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Let's settle this Australian weather misconception once and for all

Wednesday, June 16th 2021, 6:49 pm - It snows in Australia.

Most of us in Canada associate the continent of Australia with deserts, dingoes, and even drapey spider webs – not snowfall.

Here's the thing. The higher elevations of Australia, particularly the State of Victoria and occasionally New South Wales, accumulate snowfall during the Southern Hemispheric winter.

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Last week, the temperature struggled to get much above 10°C in Sydney, with local media highlighting the coldest temperatures in 37 years. The snow extended through New South Wales, right up to the Queensland border.

Mount Buller, Victoria's most popular ski resort, was blessed with some early-season snow. This is around the time you'd expect it. The mountain sits at 1800 metres elevation and usually builds a healthy snowpack through winter, peaking in late August or early September.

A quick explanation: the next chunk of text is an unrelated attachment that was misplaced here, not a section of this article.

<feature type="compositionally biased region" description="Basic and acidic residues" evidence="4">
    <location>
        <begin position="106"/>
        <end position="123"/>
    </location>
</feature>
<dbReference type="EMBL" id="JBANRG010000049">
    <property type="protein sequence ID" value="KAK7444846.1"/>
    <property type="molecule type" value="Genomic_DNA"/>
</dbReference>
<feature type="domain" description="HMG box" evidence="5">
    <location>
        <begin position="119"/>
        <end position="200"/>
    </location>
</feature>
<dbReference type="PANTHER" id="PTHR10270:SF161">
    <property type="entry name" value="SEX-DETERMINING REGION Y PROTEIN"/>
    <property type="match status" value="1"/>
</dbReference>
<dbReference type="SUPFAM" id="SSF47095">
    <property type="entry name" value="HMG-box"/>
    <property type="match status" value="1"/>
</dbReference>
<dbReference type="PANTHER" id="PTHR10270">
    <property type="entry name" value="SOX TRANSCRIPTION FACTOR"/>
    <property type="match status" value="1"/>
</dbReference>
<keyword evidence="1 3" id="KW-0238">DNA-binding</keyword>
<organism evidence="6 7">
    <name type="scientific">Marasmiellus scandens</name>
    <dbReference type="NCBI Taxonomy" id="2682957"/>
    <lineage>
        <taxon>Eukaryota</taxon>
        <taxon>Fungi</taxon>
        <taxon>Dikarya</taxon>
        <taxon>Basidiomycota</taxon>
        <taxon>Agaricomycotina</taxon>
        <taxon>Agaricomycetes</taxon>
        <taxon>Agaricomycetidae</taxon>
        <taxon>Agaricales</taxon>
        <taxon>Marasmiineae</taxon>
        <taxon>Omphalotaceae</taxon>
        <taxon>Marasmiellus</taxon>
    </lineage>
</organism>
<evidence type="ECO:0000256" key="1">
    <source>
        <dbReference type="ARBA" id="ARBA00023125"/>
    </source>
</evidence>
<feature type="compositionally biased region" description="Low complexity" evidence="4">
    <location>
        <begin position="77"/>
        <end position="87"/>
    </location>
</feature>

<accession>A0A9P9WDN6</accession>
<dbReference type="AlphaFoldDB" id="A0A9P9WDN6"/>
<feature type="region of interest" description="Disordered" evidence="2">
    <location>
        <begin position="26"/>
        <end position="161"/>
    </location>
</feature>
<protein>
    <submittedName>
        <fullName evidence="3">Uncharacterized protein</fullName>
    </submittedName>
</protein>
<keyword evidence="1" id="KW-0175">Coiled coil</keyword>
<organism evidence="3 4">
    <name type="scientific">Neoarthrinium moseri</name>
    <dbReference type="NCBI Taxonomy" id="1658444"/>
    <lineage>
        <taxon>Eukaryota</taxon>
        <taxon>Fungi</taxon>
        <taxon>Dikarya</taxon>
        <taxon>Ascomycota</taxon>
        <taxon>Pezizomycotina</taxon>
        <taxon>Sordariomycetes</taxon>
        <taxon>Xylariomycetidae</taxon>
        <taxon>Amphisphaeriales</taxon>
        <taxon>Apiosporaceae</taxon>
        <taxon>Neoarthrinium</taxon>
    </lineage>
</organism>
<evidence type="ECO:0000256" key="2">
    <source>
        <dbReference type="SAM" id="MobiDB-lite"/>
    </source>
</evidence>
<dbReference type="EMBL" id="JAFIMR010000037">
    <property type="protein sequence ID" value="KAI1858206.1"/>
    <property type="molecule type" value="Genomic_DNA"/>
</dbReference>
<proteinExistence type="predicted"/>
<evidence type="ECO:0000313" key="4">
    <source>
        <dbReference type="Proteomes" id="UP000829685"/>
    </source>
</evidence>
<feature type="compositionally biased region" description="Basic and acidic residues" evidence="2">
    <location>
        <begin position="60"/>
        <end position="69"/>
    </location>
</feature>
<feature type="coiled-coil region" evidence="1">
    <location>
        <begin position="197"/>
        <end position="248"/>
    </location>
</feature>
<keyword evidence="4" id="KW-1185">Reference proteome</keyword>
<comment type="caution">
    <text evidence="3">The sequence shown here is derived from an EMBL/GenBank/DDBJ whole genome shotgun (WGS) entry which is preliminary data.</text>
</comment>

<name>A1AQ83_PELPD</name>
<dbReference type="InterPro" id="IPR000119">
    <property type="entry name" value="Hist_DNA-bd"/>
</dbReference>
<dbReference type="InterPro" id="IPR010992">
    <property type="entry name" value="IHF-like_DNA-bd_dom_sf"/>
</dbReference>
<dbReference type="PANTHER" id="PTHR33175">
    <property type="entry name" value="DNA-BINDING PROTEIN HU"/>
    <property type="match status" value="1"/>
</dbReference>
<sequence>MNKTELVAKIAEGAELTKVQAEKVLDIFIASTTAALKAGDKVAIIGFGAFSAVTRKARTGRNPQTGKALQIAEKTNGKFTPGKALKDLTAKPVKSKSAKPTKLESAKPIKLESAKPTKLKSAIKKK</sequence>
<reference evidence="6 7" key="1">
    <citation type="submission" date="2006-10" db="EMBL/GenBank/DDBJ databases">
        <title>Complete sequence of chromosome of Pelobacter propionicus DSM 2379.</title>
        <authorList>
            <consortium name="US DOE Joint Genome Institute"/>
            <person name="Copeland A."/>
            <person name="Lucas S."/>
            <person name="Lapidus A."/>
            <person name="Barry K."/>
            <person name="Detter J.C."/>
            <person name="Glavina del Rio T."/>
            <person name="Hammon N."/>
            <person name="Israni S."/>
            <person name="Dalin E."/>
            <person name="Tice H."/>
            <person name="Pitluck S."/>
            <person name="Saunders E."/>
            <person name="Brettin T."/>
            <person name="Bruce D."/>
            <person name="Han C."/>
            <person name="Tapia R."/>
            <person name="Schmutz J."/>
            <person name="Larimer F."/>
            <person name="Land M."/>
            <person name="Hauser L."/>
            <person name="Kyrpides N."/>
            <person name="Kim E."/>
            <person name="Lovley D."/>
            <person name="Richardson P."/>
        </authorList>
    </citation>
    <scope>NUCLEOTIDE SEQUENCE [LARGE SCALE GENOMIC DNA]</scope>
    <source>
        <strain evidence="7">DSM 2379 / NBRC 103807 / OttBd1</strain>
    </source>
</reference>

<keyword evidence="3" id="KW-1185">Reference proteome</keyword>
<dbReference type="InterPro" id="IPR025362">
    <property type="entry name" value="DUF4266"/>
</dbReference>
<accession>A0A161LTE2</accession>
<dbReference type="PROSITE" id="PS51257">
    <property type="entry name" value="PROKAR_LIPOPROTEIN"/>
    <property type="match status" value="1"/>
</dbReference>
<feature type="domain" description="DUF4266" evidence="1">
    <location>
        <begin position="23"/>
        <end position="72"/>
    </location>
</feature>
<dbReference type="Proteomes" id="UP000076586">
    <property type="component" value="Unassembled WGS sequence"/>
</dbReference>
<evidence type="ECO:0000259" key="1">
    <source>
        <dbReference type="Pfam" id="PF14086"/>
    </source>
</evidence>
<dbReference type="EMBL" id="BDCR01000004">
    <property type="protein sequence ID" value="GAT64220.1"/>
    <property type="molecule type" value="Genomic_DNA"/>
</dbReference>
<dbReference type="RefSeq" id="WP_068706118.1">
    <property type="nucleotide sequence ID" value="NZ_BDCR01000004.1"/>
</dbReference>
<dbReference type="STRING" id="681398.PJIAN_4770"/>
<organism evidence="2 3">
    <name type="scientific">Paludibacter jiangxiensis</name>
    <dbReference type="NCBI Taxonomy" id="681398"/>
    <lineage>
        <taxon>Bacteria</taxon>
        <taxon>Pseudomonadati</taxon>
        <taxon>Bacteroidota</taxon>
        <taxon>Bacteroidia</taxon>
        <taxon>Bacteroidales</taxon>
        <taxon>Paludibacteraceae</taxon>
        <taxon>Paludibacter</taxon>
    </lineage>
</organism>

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The snowpack has seen a substantial decline in recent decades across the continent. Nevertheless, the resort still accumulates over 100 cm snowpack during the season, such as the 153 cm reading in September 2017.

Moreover, it might come as a bit of a shocker that these Australian ski resorts share the equivalent distance away from the equator as Colorado's largest ski resort, Vail in the Northern Hemisphere.

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Think of that if you ever find yourself shredding the slopes of Aspen. Just maybe, it's time to pay a visit to Australia for some champagne powder in the middle of a Canadian summer.

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